To Robert Hunter Morris
[Winchester, 1 January 1756]
To the Honourable Robert Hunter Morris. Governour of Pennsylvania.
I am sorry it has not been in my power to acknowledge the receipt of yours until now. At the time that your Letter came to Winchester, I was at Williamsburgh; before I got back, it was conveyed thither; and so from place to place has it been tossing almost until this time.1
There is nothing more necessary than good intelligence to frustrate a designing Enemy: and nothing that requires greater pains to obtain. I shall therefore chearfully come into any measures you can propose to settle a correspondence for this salutary end: and you may depend upon receiving (when the provinces are threatened) the earliest and best intelligence I can procure.
I sympathized in a general concern to see the inactivity of your province, in a time of iminent danger: but am pleased to find, that a feeling sense of wrongs, has rouzed the spirit of your martial Assembly to vote a sum; which with your judicious application, will turn to a general good.2
We took some pretty vigorous measures to collect a force upon our frontiers, upon the first alarm; which have kept us peaceable ever since: how long this may last, is uncertain. Since that force (which were Militia) are disbanded; and the Recruiting Service almost stagnated.3
If you propose to levy Troops; and their destination is not a secret; I should be favoured, were I let into the scheme; that we may act conjunctly, so far as the nature of things will admit. Pray direct to me, at Alexandria; to which place I design to go, in about ten days from this.4 I am &c.5
LB, DLC:GW; Sparks transcript, MH; Pa. Archives description begins Samuel Hazard et al., eds. Pennsylvania Archives. 9 ser., 138 vols. Philadelphia and Harrisburg, 1852–1949. description ends , 1st ser., 2:541–42. The text of the letter printed here is taken from GW’s corrected letter book. The Sparks transcript and the printed version of the letter appear to have been taken either from the receiver’s copy or the receiver’s letter book; but they differ from one another as much as each does from GW’s copy. An important clause is omitted from the transcript and a paragraph from the printed version. Otherwise the differences in the three versions are of little significance except as noted below.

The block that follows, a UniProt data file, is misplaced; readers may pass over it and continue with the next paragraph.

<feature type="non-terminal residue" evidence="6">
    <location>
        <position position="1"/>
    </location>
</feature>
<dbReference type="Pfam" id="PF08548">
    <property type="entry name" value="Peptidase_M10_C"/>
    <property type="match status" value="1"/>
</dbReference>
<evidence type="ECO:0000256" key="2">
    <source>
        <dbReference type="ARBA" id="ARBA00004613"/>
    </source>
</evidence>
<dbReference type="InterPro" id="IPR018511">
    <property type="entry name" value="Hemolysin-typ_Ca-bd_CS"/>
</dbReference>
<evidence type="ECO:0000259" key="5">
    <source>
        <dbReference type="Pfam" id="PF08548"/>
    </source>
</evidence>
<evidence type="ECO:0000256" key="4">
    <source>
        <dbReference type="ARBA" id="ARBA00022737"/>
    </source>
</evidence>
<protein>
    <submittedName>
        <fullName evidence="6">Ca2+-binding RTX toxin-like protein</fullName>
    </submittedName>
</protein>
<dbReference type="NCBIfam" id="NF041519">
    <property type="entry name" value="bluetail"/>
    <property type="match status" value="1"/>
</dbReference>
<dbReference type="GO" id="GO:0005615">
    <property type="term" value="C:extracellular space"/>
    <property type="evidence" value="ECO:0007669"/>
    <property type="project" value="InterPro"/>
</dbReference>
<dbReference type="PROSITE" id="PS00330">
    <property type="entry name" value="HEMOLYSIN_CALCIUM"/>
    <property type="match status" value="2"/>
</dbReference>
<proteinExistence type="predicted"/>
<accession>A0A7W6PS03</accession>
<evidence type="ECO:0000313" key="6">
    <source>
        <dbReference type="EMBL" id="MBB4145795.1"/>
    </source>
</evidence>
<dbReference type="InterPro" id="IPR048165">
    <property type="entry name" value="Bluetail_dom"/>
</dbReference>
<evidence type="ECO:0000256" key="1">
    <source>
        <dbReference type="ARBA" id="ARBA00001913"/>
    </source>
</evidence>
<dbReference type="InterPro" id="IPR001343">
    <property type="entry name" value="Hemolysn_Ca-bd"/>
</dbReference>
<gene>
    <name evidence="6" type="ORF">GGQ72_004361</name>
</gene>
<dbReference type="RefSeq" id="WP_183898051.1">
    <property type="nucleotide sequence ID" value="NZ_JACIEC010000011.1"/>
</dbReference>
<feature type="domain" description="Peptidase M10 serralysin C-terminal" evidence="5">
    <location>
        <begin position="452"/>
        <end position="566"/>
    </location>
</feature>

1. Morris wrote his letter to GW on 31 Oct. or 1 Nov. 1755. GW arrived in Williamsburg on 3 Nov. He was not back in Winchester until 20 Dec., or shortly before.
2. After receiving word of Indian attacks on the settlers along the Susquehanna in late October, Governor Morris summoned the Pennsylvania Assembly to Philadelphia on 3 Nov. The assembly raised the issue once again whether the proprietary lands were subject to provincial taxation, with the result that it was not until 28 Nov. that the assembly and the governor could agree on a bill appropriating £60,000 for the defense of the colony.
3. When the Indians killed Virginia settlers beyond Winchester at the end of September, Lt. Col. Adam Stephen sent out a call for militia to aid the garrison at Fort Cumberland and the ranger companies on the frontier in providing some protection to the terrified inhabitants, particularly between Winchester and the South Branch of the Potomac, but only a few militiamen from Augusta and Frederick counties responded to the call. On 8 Oct. GW asked for a troop of horse from the militia of Prince William County to be sent up to Winchester and another to be raised from the militia of Fairfax County “to March at an hour’s warning” (GW to Henry Lee, to John Carlyle). The Prince William militia was at this time still stationed on the South Branch of the Potomac (Thomas Bryan Martin to GW, 4 Jan. 1756). The Sparks version of the text omits the parentheses in “(which were Militia)” and changes “were” to “was,” and the printed version substitutes commas for parentheses.
5. The Sparks transcript has the following closing: “I am with great regard & due respect your most obedient humble servant.” It also has this postscript, “I heartily wish you the compliments of the season. January 1st 1756.” The same words appear in the Archives version, but in different form.